Video As Viewership Drops, Obama Puts His Message on YouTube

Ratings reports show President Obama’s State of the Union address this week drew the lowest number of viewers for this annual speech in 15 years. White House officials anticipated this, and the president has decided to take a non-traditional approach to getting his message out. VOA White House correspondent Luis Ramirez reports.
Video

Video S. Korean Businesses Want to End Trade Restrictions With North

Business leaders in South Korea are calling for President Park Geun-hye to ease trade restrictions with North Korea that were put in place in 2010 after the sinking of a South Korean warship.Pro-business groups argue that expanding trade and investment is not only good for business, it is also good for long-term regional peace and security. VOA’s Brian Padden reports.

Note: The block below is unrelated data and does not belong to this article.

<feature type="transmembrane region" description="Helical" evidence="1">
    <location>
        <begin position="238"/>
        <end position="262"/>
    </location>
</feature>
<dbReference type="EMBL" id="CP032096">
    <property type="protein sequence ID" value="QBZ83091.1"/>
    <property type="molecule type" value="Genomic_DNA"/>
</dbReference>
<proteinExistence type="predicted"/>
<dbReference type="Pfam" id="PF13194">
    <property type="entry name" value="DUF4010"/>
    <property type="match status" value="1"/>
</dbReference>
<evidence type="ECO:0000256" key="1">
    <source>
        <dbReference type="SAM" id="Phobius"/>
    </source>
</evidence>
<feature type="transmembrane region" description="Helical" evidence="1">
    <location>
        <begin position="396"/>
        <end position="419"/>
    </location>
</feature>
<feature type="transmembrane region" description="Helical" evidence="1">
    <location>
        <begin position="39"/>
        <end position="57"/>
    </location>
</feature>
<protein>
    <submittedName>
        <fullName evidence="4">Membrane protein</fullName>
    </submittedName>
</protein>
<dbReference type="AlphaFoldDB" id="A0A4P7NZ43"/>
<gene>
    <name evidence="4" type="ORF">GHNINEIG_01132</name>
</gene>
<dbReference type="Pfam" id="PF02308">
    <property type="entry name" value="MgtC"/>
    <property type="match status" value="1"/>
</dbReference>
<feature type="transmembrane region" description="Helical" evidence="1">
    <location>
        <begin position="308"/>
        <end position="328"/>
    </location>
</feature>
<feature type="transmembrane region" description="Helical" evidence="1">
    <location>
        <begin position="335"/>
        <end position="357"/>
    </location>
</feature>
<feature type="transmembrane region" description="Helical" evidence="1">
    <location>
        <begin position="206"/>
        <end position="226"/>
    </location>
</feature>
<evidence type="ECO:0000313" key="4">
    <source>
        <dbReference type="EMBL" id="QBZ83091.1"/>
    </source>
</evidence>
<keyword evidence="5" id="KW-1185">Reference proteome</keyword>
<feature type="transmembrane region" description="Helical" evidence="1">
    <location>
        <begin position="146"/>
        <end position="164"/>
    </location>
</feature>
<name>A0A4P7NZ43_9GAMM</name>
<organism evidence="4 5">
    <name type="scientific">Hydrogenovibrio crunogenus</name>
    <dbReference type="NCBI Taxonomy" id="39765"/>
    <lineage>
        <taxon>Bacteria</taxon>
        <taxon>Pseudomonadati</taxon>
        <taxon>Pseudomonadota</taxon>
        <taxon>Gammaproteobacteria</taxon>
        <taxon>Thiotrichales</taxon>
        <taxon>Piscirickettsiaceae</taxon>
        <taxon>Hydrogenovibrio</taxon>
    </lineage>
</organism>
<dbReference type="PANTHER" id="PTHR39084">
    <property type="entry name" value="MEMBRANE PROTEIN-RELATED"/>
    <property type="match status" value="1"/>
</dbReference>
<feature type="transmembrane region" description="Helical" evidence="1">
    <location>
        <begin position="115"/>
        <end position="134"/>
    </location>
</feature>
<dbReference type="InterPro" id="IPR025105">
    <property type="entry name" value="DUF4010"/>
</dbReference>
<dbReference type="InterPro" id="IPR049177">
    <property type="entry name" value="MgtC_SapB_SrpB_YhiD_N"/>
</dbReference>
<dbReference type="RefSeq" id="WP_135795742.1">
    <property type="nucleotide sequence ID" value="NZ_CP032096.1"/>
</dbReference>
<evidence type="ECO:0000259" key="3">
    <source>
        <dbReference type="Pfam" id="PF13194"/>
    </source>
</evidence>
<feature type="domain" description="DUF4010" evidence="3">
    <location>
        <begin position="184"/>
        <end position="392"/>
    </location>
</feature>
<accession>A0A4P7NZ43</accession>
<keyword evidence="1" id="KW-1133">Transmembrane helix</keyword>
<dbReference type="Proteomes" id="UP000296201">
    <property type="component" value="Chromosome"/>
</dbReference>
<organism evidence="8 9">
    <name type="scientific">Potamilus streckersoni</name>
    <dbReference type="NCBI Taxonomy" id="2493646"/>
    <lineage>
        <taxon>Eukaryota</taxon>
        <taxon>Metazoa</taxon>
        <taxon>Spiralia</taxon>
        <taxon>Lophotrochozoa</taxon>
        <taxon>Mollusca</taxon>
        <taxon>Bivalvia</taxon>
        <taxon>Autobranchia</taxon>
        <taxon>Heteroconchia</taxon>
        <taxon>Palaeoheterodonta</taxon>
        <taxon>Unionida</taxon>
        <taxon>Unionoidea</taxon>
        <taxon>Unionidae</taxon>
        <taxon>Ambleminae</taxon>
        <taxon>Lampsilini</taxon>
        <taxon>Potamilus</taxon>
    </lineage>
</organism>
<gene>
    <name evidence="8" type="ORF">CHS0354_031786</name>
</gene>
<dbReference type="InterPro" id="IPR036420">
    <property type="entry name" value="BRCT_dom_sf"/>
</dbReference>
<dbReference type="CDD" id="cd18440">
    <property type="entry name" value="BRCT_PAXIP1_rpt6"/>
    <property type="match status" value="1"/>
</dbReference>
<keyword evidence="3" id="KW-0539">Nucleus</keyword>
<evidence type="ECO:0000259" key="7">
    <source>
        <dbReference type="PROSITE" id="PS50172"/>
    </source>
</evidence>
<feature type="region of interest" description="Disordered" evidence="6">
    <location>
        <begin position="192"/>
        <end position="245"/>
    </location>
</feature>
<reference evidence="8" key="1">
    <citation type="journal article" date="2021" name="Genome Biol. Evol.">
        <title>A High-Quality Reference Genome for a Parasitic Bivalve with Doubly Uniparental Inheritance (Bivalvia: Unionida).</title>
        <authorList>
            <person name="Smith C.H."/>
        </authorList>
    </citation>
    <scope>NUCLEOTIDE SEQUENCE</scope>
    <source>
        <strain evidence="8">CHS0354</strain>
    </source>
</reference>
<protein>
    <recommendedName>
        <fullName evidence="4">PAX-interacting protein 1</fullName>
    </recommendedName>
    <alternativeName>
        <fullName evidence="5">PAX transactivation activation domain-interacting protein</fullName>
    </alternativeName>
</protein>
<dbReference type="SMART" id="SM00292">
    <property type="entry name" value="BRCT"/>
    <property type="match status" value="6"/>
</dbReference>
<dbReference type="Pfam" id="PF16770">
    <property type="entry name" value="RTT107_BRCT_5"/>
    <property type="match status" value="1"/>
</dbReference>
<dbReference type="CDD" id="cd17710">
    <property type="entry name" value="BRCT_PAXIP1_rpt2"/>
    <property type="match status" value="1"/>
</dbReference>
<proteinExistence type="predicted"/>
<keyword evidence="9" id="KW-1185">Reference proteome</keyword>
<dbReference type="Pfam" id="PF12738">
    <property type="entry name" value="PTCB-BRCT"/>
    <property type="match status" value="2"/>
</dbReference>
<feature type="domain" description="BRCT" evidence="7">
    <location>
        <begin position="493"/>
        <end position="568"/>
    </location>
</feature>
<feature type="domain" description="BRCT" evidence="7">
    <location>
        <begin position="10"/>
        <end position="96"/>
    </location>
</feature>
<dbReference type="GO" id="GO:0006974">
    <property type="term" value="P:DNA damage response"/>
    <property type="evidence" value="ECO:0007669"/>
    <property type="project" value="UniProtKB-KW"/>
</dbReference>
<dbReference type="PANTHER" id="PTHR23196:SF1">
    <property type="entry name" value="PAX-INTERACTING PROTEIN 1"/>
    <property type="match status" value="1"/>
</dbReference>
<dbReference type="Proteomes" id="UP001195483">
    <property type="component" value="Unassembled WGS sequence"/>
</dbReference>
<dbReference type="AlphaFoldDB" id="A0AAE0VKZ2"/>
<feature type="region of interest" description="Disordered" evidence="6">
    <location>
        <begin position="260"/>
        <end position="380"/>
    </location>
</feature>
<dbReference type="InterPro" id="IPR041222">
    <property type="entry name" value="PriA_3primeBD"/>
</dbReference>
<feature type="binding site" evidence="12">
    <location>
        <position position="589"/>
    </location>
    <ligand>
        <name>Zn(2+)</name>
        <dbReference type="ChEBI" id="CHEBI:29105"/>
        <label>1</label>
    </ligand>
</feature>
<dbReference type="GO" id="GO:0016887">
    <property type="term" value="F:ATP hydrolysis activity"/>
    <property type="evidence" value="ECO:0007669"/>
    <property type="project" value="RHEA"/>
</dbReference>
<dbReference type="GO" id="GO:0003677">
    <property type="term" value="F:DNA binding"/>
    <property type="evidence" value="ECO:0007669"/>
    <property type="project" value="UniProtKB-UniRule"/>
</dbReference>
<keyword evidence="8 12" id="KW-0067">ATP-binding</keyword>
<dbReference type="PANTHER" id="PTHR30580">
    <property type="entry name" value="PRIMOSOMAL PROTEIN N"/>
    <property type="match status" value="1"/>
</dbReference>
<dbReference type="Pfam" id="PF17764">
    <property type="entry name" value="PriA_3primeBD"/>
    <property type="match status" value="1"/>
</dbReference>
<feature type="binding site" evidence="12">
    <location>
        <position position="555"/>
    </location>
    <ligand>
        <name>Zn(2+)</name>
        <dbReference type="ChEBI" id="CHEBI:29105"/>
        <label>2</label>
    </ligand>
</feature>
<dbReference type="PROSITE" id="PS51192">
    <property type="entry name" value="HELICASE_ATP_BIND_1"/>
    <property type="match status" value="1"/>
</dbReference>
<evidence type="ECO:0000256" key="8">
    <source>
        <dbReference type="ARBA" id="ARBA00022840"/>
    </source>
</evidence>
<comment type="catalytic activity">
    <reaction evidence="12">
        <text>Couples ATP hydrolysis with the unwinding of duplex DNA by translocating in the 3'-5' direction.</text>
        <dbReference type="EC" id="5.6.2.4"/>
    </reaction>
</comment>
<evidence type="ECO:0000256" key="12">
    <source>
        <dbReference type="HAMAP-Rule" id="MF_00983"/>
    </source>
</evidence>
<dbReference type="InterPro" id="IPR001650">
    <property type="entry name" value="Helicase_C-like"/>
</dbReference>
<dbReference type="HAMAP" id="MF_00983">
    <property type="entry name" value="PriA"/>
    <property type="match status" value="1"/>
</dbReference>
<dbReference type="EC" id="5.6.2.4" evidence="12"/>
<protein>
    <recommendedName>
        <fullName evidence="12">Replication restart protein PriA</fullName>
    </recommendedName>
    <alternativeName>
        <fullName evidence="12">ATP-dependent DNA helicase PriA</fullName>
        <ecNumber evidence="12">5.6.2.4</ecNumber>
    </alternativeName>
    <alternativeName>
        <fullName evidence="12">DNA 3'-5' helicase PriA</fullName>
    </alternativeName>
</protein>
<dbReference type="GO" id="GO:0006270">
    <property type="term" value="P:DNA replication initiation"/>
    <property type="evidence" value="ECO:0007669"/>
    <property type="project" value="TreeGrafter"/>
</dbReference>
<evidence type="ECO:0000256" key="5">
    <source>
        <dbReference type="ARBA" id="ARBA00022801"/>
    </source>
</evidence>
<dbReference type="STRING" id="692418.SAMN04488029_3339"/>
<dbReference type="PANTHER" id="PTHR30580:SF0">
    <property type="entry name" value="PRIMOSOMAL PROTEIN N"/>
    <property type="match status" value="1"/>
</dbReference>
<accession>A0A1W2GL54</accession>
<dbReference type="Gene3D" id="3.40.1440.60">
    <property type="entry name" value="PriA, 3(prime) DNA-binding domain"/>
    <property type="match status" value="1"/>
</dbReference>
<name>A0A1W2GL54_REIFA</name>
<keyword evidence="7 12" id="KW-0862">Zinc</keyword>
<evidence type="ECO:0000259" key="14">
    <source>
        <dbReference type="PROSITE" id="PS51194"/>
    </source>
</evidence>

Video

Video US Marching Bands Grow Into a Show of Their Own

The 2014 Super Bowl halftime show was the most-watched in history - attracting an estimated 115 million viewers. That event featured pop star Bruno Mars. But the halftime show tradition started with marching bands, which still dominate the entertainment at U.S. high school and college American football games. But as Enming Liu reports in this story narrated by Adrianna Zhang, marching bands have grown into a show of their own.
Video

Video Secular, Religious Kurds Face Off in Southeast Turkey

Turkey’s predominantly Kurdish southeast has been rocked by violence between religious and secular Kurds. Dorian Jones reports on the reasons behind the stand-off from the region's main city of Diyarbakir, which suffered the bloodiest fighting.
Video

Video Kenya: Misuse of Antibiotics Leading to Resistance by Immune System